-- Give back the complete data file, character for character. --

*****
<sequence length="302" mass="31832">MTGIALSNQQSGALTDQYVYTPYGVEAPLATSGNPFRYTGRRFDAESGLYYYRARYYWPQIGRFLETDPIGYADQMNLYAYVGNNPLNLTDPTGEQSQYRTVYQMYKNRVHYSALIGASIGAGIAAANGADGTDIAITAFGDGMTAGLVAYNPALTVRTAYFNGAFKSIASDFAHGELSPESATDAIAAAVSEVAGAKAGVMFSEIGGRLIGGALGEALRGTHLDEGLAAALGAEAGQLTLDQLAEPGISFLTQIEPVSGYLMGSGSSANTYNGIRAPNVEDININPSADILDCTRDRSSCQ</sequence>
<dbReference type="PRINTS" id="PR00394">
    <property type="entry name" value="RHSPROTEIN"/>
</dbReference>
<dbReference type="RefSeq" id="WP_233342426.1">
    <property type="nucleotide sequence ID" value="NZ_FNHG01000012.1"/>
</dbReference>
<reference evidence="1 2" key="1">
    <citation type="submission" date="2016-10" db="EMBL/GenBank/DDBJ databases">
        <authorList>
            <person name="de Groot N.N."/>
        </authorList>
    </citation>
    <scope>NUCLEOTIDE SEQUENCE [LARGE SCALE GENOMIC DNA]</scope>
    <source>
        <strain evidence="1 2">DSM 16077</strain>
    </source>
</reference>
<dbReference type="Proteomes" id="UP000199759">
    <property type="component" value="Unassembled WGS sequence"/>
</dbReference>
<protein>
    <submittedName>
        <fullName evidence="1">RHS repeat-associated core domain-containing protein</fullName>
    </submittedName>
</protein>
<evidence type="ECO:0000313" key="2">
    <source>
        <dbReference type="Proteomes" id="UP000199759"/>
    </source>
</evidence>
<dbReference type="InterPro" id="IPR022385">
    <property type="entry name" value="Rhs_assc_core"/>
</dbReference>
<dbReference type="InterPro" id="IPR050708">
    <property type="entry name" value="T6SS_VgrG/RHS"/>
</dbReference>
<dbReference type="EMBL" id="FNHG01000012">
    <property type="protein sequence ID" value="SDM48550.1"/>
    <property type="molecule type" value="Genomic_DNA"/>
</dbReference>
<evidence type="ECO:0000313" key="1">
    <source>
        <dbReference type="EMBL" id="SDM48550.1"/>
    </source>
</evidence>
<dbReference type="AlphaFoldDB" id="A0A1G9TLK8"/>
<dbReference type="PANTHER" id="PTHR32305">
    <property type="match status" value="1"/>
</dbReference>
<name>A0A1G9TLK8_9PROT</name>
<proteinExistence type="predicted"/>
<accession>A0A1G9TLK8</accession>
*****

<sequence length="302" mass="31832">MTGIALSNQQSGALTDQYVYTPYGVEAPLATSGNPFRYTGRRFDAESGLYYYRARYYWPQIGRFLETDPIGYADQMNLYAYVGNNPLNLTDPTGEQSQYRTVYQMYKNRVHYSALIGASIGAGIAAANGADGTDIAITAFGDGMTAGLVAYNPALTVRTAYFNGAFKSIASDFAHGELSPESATDAIAAAVSEVAGAKAGVMFSEIGGRLIGGALGEALRGTHLDEGLAAALGAEAGQLTLDQLAEPGISFLTQIEPVSGYLMGSGSSANTYNGIRAPNVEDININPSADILDCTRDRSSCQ</sequence>
<dbReference type="PRINTS" id="PR00394">
    <property type="entry name" value="RHSPROTEIN"/>
</dbReference>
<dbReference type="RefSeq" id="WP_233342426.1">
    <property type="nucleotide sequence ID" value="NZ_FNHG01000012.1"/>
</dbReference>
<reference evidence="1 2" key="1">
    <citation type="submission" date="2016-10" db="EMBL/GenBank/DDBJ databases">
        <authorList>
            <person name="de Groot N.N."/>
        </authorList>
    </citation>
    <scope>NUCLEOTIDE SEQUENCE [LARGE SCALE GENOMIC DNA]</scope>
    <source>
        <strain evidence="1 2">DSM 16077</strain>
    </source>
</reference>
<dbReference type="Proteomes" id="UP000199759">
    <property type="component" value="Unassembled WGS sequence"/>
</dbReference>
<protein>
    <submittedName>
        <fullName evidence="1">RHS repeat-associated core domain-containing protein</fullName>
    </submittedName>
</protein>
<evidence type="ECO:0000313" key="2">
    <source>
        <dbReference type="Proteomes" id="UP000199759"/>
    </source>
</evidence>
<dbReference type="InterPro" id="IPR022385">
    <property type="entry name" value="Rhs_assc_core"/>
</dbReference>
<dbReference type="InterPro" id="IPR050708">
    <property type="entry name" value="T6SS_VgrG/RHS"/>
</dbReference>
<dbReference type="EMBL" id="FNHG01000012">
    <property type="protein sequence ID" value="SDM48550.1"/>
    <property type="molecule type" value="Genomic_DNA"/>
</dbReference>
<evidence type="ECO:0000313" key="1">
    <source>
        <dbReference type="EMBL" id="SDM48550.1"/>
    </source>
</evidence>
<dbReference type="AlphaFoldDB" id="A0A1G9TLK8"/>
<dbReference type="PANTHER" id="PTHR32305">
    <property type="match status" value="1"/>
</dbReference>
<name>A0A1G9TLK8_9PROT</name>
<proteinExistence type="predicted"/>
<accession>A0A1G9TLK8</accession>